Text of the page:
A World Bank investigation has concluded that a zinc and lead mine being developed in North Sumatra, Indonesia by Dairi Prima Mineral, a subsidiary of China Nonferrous Metal Industry’s Foreign Engineering and Construction (NFC), poses “extreme” risks to nearby communities. Of particular concern is a planned tailings dam meant to store the toxic byproducts of mining activities, which experts say is almost certain to fail. The investigation report notes that such a failure “could result in significant and potentially irreversible impacts on the lives and livelihoods of several thousand villagers located downstream.”
“The World Bank has confirmed that the Dairi mine is a disaster waiting to happen,” said Mr. Tongam Panggabean, Director of BAKUMSU, a legal group in North Sumatra that is acting as legal representative for local communities that oppose construction of the mine. “If the Indonesian government greenlights this project now, it’s clear they are willing to sacrifice these communities’ safety to big business.”
The investigation was undertaken after local communities opposed to the project filed a complaint with a World Bank internal watchdog, the Compliance Advisor Ombudsman. The complaint was filed after an investigation by Inclusive Development International revealed financial ties between the International Finance Corporation (IFC), a World Bank Group member, and the mine developer, Dairi Prima Mineral, through financial intermediaries. The complaint argued that according to IFC’s own policy, the mine’s developers should be required to comply with World Bank standards for social and environmental protection.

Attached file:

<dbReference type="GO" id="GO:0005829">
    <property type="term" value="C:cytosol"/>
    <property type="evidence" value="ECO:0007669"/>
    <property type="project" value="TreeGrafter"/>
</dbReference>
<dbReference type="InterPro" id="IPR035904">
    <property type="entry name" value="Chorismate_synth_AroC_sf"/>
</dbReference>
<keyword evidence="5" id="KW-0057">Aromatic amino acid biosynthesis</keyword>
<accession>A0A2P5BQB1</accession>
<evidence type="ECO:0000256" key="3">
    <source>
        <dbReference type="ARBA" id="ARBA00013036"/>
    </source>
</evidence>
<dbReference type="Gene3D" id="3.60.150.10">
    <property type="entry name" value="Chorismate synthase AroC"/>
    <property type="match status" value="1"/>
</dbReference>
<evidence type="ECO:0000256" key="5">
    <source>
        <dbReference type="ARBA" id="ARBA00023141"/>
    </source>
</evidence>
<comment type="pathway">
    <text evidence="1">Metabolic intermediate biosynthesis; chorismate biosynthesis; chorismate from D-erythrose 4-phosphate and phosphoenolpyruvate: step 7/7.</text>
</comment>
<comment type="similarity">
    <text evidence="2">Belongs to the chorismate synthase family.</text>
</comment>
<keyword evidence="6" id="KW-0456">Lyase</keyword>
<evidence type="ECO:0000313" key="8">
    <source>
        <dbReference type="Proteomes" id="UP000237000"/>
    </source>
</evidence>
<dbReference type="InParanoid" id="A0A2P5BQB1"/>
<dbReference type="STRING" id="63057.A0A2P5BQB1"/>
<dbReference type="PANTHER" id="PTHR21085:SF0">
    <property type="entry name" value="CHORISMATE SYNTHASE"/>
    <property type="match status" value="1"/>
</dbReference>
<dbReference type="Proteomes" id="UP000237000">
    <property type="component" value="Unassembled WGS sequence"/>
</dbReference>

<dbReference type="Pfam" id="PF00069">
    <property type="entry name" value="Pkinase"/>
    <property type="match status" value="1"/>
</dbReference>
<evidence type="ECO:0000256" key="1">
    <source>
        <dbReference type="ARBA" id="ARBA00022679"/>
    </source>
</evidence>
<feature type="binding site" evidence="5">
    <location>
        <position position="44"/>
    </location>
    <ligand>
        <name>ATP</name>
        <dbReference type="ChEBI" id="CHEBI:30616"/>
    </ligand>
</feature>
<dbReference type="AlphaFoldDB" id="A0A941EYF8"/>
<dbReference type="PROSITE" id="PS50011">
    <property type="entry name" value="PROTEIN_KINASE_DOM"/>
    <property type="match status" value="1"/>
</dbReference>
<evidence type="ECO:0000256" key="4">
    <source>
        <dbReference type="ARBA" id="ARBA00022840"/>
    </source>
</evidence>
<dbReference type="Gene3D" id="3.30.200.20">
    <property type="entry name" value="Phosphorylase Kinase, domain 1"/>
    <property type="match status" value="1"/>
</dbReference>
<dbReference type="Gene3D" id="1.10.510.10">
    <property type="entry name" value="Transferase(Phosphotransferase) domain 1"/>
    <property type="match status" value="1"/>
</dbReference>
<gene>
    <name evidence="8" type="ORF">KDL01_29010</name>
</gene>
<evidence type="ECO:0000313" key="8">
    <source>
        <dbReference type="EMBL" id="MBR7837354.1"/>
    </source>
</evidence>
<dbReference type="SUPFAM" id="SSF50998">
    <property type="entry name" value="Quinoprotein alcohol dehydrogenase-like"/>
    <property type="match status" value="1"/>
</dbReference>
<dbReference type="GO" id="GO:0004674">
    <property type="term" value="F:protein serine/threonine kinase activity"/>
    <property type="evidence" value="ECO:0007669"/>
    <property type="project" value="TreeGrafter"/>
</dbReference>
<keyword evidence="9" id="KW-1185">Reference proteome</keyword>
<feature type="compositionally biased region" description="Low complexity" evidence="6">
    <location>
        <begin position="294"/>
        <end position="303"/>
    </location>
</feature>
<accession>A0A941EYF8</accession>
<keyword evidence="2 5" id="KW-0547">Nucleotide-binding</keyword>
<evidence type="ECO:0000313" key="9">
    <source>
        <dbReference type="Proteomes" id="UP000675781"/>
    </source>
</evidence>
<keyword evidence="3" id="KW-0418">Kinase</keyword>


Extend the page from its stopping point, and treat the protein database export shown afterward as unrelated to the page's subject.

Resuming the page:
After the complaint was submitted, the mine’s owner ended its financial relationship with IFC’s intermediary, Postal Savings Bank of China, which avoided a fuller investigation. Nonetheless, the Ombudsman reports multiple damning findings in its compliance appraisal report:
- CAO’s independent dam safety expert found that, “given the combination of high seismic risk, high rainfall, the ultimate height of the proposed dam, and the downstream location of villages, a tailings dam failure at the [Dairi Prima Mineral] site would be considered ‘extreme’ under the [Australian National Committee on Large Dams] Guidelines on Tailings Dams,” guidelines that Dairi Prima Mineral itself claims to implement.
- The risk and possible impacts from dam collapse would be felt by several thousand people living and farming downstream from the proposed mine.
- Potential acidic drainage from the planned tailings dam also poses contamination risks to surface and groundwater sources that serve local communities.
- The company has recognized these risks—including in a 2021 Addendum to its Environmental Impact Assessment—but has never adequately addressed them. The report notes that the Addendum, which represents the most updated and comprehensive information about the mine and tailings dam design, lacks critical detail about tailings management and storage, “with no details available beyond the first eight years of the projected 30-year mine life.”
- Dairi Prima Mineral has failed to recognize residents of nearby communities as Indigenous Peoples as per IFC safeguard policies, suggesting the need for Free, Prior and Informed Consent “may have been overlooked.”